4. Perseverating. This means doing the same thing over and over again. I call this the sign of the "One Pitch Wonders". If we stumbled on a pitch that works, we may continue to use it even though circumstances change and it becomes less effective. We may fear trying new approaches, or fear that we are incapable of learning new styles of selling. So we keep using the same pitch over and over. In many markets, change is so rapid that we cannot afford perseverating.

  5. Avoiding. Fear causes us to avoid doing the very things that can generate success. We imagine terrible things happening to us if we fail to make the sale. By avoiding making an attempt at selling, (and failing) we experience relief. Just as a person who is afraid of public speaking, and therefore avoids it and feels relief, a person who avoids a potential failure will feel temporarily better.

  6. Diverting. Fear can be so painful, that we may create diversions for ourselves to hide the distress. We can cover it up with diversions that take our minds off of the problems and guilt. Our fear of looking bad may drive us to distract our bosses (and ourselves) with stories or discussions about anything else besides our own sales behaviors.

Fear-Free Tools for Handling the Hidden Fears

Three Tips for Sellers

Do the Hardest Thing First. A powerful tool to overcome procrastination is to discipline yourself to structure your day starting with the most difficult tasks. This is one of the secrets of high achievers. Start your day doing the hardest thing first, and then move on to the next hardest thing. Repeat until the day is done. In this way your day will become easier and easier as you move through each task.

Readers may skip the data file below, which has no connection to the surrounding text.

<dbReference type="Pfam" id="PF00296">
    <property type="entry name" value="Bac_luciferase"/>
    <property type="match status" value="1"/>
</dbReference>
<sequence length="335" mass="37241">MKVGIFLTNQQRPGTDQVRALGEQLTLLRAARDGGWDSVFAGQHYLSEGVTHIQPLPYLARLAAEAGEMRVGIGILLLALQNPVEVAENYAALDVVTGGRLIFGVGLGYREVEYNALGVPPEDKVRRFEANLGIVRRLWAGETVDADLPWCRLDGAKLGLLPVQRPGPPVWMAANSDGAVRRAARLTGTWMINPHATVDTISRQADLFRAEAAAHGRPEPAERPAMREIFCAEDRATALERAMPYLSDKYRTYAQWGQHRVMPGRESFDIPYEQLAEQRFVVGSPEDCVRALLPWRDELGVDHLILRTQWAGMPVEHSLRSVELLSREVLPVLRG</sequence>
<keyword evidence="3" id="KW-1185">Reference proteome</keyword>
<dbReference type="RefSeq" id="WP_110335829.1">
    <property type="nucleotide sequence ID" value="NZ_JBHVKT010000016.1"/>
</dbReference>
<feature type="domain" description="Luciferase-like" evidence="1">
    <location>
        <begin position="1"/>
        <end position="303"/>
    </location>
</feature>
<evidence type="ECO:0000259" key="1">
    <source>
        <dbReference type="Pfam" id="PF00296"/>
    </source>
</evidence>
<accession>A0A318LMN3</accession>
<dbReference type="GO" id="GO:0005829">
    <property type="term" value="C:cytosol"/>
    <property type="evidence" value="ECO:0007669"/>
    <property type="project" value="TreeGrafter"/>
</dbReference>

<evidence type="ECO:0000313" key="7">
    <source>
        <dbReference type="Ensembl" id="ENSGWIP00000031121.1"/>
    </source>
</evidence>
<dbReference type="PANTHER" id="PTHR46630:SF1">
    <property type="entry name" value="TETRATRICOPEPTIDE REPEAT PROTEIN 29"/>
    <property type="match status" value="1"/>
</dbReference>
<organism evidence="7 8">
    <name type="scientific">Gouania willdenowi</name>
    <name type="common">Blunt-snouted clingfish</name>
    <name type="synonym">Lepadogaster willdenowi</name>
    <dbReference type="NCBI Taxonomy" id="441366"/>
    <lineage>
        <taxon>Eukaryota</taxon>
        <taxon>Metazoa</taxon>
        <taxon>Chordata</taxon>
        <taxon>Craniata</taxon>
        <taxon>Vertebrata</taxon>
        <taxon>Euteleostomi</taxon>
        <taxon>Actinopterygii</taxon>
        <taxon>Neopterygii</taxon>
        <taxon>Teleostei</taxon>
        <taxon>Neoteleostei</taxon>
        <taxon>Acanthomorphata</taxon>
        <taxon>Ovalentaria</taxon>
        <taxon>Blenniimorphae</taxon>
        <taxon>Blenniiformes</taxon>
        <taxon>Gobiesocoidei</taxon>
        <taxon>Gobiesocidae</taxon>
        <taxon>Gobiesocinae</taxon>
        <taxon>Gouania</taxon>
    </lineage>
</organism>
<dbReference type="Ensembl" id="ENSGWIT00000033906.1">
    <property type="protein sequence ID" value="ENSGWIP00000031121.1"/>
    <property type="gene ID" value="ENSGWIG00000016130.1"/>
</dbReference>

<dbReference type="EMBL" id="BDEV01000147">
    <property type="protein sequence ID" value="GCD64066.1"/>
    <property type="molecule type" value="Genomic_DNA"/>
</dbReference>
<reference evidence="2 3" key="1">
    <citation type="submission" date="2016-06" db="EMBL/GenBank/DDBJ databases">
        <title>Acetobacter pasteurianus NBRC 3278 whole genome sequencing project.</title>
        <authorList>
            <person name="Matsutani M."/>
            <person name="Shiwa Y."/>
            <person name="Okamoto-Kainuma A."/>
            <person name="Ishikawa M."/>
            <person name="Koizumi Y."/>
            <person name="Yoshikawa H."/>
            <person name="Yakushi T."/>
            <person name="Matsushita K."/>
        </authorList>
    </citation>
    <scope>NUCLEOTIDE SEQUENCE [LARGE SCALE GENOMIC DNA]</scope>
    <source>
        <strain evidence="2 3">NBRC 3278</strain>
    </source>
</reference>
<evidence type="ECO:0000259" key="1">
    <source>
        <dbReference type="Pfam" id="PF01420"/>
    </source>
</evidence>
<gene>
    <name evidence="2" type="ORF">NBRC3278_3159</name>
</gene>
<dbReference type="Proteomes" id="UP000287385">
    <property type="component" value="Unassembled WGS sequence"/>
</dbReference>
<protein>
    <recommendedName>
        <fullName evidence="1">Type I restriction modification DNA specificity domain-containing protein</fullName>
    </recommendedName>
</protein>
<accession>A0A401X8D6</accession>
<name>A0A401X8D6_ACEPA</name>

Do the Thing You Are Afraid To Do. One of the most effective tools to overcome fear is to do the thing you are afraid to do. This means you must act against your feelings. While fear is motivating you to avoid, learn to use the energy of anxiety to force yourself forward. Many public speakers overcame their fear of speaking by speaking anyway, anywhere, anytime they could. The fear will not kill you, but avoidance can kill your career.

Harness the Power of the "What Ifs". Many of our fears begin in our minds with questions of "What If?" We think about "What if" some bad things happen, and we naturally feel fear.

The way to overcome this fear is to answer the "What if?" question. When you find yourself feeling fear, look for your "What ifs". . Change the "What if" into: "So What? Then What?" This turns a fearful situation into a solution-focused situation. Look for alternatives and creative ways to handle the potential problems. When you have answers to the "What ifs" you can control your fear.